Tuesday, November 15, 2022

Applegate (ed.), It Was All a Dream (2022)

Brandon Applegate (ed.), It Was All a Dream: An Anthology of Bad Horror Tropes Done Right. Hungry Shadow Press, 2020. Pp. 338. ISBN 979-8-986920-20-7. $16.98.

Reviewed by Gwen C. Katz

When Hungry Shadow Press announced It Was All a Dream, I was immediately curious and a bit puzzled. The foremost question in my mind: What does it mean to do a trope right? There are many possible answers to this question, and It Was All a Dream showcases all of them. The stories in this anthology fall into four categories: Parodies, metanarratives, inversions, and stories that are played straight. Quite an assortment!

Parodies are stories that play with the trope for humor value. An example is “Fuck This Shit Manor” by Laurel Hightower. There are only a couple of these, and while they’re spit-out-your-coffee funny, they occupy a somewhat awkward position in the anthology. It wasn’t a tonal dissonance problem, but rather the fact that the humor is winking and nudging at the very things that the other stories are trying to take seriously. There’s nothing wrong with the stories themselves, but I don’t feel that this was the right place for them.

Metanarratives encompass stories that emphasize the unreality of the trope in various ways, but not for humor value. An example is “A Maiden Will I Die” by LC von Hessen. These stories will undoubtedly be the highlight of the collection for most readers. Von Hessen’s exploration of the Final Girl is sharp, resonant, and scary. Hailey Piper’s “Hollywood Werewolf Conspiracy,” also in this category, turns genre awareness into tense, creeping paranoia. In both these stories, deliberately emphasizing the fictionality of the trope serves to heighten the terror, not lessen it—a monster not bound by logic is also not bound by anything you could do to defeat it. These are sure to be the breakout award winners from this collection.

Inversions reverse how the trope usually works for a twist ending. An example is “Pickle” by Die Booth. I was surprised at how few of these there were (“Pickle,” a super enjoyable take on the dead dog trope, might actually be the only example that fits squarely)—I went in expecting twist after twist. But in retrospect, I think the editors made the right choice. There are already tons of places you can go to find clever reversals; this collection is ultimately about celebrating tropes in all their warty glory, not switching them around.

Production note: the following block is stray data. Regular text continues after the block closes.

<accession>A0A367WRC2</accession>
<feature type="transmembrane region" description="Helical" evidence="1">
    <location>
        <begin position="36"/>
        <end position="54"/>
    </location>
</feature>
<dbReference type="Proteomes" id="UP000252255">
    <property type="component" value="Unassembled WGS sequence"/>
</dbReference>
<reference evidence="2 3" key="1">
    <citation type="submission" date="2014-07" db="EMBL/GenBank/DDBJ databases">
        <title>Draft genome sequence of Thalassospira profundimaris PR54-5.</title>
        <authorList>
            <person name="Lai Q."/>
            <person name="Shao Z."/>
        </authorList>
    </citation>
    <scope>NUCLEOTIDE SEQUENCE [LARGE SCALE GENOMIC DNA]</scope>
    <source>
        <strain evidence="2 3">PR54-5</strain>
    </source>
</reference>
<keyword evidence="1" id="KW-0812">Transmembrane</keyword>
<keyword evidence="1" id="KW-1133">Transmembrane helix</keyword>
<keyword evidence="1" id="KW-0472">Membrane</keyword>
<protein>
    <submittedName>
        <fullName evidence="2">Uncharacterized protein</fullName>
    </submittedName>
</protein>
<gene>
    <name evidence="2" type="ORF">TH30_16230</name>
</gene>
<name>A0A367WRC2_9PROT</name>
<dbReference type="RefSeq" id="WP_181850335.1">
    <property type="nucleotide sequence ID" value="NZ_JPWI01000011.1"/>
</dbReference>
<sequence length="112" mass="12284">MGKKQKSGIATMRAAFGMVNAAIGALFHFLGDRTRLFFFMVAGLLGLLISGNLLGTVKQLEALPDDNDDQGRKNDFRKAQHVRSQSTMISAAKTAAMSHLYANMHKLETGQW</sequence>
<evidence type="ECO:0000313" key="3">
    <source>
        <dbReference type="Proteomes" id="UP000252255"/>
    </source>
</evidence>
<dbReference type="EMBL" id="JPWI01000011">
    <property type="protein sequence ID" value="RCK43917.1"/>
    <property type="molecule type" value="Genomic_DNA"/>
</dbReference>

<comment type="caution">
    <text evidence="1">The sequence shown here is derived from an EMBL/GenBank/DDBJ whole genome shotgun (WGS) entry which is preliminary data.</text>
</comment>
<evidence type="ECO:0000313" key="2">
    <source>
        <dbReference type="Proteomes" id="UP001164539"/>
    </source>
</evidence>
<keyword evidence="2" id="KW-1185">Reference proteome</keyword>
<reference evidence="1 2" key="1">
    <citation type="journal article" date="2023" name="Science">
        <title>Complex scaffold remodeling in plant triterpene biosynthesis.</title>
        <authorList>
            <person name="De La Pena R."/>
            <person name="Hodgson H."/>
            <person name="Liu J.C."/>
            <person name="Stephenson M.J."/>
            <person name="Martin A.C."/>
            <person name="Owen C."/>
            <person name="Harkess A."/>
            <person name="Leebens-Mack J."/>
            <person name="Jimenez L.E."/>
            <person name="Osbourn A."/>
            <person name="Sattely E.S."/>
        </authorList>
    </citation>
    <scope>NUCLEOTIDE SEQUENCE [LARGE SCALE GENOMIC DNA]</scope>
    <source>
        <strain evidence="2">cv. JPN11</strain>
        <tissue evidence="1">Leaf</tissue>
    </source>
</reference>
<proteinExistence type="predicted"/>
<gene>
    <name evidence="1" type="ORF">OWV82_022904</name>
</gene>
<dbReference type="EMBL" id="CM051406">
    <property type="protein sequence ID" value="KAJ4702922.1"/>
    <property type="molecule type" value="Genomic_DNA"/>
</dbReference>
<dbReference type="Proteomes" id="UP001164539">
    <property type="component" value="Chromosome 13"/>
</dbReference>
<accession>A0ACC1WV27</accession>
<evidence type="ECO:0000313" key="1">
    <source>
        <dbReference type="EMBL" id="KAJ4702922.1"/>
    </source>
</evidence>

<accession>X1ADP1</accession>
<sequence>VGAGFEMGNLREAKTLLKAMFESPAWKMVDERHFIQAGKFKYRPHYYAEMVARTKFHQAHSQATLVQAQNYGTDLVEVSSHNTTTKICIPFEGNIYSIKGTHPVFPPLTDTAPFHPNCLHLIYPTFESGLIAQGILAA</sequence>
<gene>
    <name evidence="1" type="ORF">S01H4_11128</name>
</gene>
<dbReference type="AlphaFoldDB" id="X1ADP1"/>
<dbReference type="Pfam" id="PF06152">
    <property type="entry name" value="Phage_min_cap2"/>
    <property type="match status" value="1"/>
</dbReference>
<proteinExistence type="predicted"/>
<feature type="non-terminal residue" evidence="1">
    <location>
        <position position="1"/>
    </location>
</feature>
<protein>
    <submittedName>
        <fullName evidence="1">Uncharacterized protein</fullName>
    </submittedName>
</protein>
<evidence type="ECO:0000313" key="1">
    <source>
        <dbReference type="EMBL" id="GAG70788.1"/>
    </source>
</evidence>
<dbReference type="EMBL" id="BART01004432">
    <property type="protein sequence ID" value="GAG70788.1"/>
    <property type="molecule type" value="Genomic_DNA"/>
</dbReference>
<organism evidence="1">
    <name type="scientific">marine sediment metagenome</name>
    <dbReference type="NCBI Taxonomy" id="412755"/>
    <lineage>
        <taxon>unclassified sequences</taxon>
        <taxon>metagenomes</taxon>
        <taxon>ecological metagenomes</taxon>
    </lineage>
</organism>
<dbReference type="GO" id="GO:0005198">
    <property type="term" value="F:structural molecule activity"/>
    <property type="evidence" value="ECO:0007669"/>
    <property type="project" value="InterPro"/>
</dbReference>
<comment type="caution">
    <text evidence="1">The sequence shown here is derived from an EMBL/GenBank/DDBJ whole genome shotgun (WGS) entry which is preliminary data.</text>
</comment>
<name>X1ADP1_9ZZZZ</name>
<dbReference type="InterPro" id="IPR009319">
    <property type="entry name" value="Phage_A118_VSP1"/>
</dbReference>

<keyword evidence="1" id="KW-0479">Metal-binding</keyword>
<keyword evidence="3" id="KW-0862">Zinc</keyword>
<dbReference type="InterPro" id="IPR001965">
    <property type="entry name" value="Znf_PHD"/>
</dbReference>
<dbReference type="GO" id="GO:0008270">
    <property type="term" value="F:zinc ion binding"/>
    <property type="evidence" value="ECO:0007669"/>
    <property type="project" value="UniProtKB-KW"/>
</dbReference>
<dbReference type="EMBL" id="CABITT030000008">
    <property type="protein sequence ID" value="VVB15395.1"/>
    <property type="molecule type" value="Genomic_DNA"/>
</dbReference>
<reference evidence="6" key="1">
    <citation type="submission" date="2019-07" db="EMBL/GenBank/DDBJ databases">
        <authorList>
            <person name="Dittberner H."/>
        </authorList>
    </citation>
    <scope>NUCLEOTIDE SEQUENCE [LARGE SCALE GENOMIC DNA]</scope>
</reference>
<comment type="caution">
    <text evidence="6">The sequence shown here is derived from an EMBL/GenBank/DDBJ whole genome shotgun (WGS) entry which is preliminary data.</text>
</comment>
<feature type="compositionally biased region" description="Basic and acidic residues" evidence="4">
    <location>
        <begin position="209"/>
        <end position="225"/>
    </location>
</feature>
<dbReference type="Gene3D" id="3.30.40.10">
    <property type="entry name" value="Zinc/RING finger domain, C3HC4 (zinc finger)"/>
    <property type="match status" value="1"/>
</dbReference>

Played-Straight Stories: Stories that don’t deconstruct the trope at all, but simply execute it as well as possible. An example is Angela Sylvaine’s “Playing Tricks.” These stories make up the majority of the collection. You name it, you’ll find it—evil clowns, creepy children, old ladies living in decrepit cabins in the woods, and werewolves, werewolves, and more werewolves. (Werewolves are having a moment. Since I’m working on a werewolf game myself, I’m not complaining. Surprisingly, though, there aren’t any vampires.)

And, you know, the more of these I read (and at 26 stories, it’s a quite long collection), the more I enjoyed this approach. Every story reminded me again that these tropes are so well-used because they work. Yes, children really are terrifying little gremlins! Yes, antique dolls really are spooky as hell!

Wisely, despite the “bad” in the title, the collection stays away from tropes that are genuinely offensive. You won’t find “teenagers die because they had sex” or “the black guy dies first” in here. Instead, it’s a celebration of the things that probably attracted you to horror in the first place—that Goosebumps book or tattered magazine or Dover Thrift edition of Frankenstein that you will still love even if TikTok labels it “cringe.”

I can’t end this review without mentioning the fabulously lurid, campy illustrations by Christopher Castillo Díaz. In an era when abstract, stylized, and minimalist are in vogue, his detailed graphic novel-style art is delightfully refreshing.

With such a broad range of ingredients, It Was All a Dream is a varied experience, and inevitably, not every story is going to work for every reader. If you’ve truly had it with tropey storytelling and never want to see another demon-possessed virgin birth again, I don’t know if this collection will change your mind. But if you really love horror with all its attendant cliches—or are interested in getting to know it for the first time—this is a rich trove that’s sure to contain something you’ll love.

No comments: